Freeze your eggs before you are 25, top pharmaceutical boss tells women – and she’s told her 22-year-old daughter the same thing
Women should consider preserving their eggs before the age of 25 in case of problems conceiving, according to the UK boss of pharmaceutical giant Merck Healthcare.
Doina Ionescu, who has been managing director of the German drugs group in the UK and Ireland since 2020, said she is encouraging her 22-year-old daughter Maria to freeze her eggs and would advise any young woman to do the same.
Speaking in an exclusive interview with the Mail on Sunday, Ms Ionescu, 57, said: ‘Awareness of fertility starts with education and clearly the younger you are the better chance you have at having a healthy child. I am encouraging my daughter, who is 22, to preserve her eggs before the age of 25. The age of the eggs is really crucial.’
She added men ‘need educating as well as young women’ on the importance of thinking about fertility in their twenties. Ionescu said she regretted putting off starting a family until her thirties in order to concentrate on her career.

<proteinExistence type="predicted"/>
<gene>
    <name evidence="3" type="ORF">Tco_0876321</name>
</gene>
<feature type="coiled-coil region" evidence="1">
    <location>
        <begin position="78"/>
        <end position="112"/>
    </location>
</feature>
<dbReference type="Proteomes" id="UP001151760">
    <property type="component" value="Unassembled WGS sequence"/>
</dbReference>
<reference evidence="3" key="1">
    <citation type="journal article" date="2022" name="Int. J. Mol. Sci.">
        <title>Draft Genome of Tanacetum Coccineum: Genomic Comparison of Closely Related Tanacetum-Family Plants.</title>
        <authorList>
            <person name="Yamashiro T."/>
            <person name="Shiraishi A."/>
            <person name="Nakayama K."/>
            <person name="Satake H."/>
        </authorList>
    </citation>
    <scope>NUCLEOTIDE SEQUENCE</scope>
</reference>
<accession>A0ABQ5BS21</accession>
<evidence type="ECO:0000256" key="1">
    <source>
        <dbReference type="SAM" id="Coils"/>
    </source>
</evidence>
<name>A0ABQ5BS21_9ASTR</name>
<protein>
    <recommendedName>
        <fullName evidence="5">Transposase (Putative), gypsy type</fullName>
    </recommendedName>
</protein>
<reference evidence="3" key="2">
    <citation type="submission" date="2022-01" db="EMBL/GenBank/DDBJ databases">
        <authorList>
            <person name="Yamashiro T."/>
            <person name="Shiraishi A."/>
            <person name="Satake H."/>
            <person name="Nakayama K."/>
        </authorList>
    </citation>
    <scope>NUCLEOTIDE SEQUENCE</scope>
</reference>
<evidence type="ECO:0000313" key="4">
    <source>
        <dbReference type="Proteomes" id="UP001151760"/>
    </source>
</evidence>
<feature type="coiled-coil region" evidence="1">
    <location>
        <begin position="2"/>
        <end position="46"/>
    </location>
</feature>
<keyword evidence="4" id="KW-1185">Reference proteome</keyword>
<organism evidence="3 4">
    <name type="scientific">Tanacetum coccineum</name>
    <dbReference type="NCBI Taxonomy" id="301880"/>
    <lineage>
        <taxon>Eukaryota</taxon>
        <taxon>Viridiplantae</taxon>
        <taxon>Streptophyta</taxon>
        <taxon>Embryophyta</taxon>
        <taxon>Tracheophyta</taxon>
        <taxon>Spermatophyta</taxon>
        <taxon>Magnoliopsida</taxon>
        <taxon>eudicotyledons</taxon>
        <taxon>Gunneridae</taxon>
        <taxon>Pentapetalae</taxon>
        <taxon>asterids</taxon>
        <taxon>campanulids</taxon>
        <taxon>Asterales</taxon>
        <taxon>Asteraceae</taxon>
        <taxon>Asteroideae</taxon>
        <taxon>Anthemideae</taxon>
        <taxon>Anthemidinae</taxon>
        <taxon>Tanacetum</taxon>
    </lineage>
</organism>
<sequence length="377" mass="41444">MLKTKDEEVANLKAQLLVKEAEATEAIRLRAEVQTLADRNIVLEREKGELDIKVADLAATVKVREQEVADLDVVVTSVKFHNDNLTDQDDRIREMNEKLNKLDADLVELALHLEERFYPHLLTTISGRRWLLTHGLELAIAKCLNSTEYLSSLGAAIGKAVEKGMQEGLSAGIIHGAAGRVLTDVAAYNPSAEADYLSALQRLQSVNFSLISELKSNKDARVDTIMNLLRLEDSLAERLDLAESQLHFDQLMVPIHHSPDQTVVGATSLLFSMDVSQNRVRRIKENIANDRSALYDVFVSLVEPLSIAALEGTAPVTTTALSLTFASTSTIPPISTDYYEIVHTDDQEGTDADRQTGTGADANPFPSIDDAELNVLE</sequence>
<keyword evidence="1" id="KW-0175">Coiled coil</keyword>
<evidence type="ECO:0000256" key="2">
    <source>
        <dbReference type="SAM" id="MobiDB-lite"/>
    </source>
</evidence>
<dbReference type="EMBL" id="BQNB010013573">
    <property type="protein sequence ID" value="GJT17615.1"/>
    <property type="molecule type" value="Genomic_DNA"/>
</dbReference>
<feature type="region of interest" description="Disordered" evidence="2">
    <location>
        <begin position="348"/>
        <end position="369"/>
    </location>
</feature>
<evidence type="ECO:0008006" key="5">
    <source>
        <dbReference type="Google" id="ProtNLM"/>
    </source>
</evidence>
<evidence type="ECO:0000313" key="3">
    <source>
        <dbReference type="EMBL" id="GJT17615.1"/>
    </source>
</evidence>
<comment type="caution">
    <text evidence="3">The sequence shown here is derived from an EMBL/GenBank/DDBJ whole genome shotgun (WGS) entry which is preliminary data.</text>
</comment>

‘I have personal experience. I have one daughter. I would have liked to have had more and to have been younger when I had her,’ she said. ‘In my twenties, I wanted to have a career, I didn’t want to have a child.’
Doina Ionescu has told the Mail on Sunday that women should consider preserving their eggs before the age of 25 in case of problems conceiving
Speaking in an exclusive interview, Ms Ionescu, 57, said: ‘Awareness of fertility starts with education and clearly the younger you are the better chance you have at having a healthy child (file image)
READ MORE: An eggspensive decision! Majority of women who freeze their eggs don’t even use them at all, finds study
She said in the 1980s and 1990s, she and other ambitious women in her age group ‘were so driven by professional achievement’.
‘I put off having a child until my thirties and then I kind of struggled a bit,’ she said.
‘This generation is much more aware than I was.’
Egg preservation rose by 64 per cent between 2019 and 2021 according to the Human Fertilisation and Embryology Authority.
The average cost of freezing eggs is £,5,000, plus a £300 annual storage fee.
Thawing, fertilising and implanting them for pregnancy costs another £5,000 at least – and success is not guaranteed.
Research also suggests few women use their frozen eggs. Of those who do, the chances of becoming pregnant could decrease depending upon their age at the time of freezing.
Egg preservation is not normally available on the NHS unless women are undergoing medical treatment that could affect their fertility, for instance for cancer.
Merck is this month launching a scheme to pay for fertility treatment for its staff in the UK.
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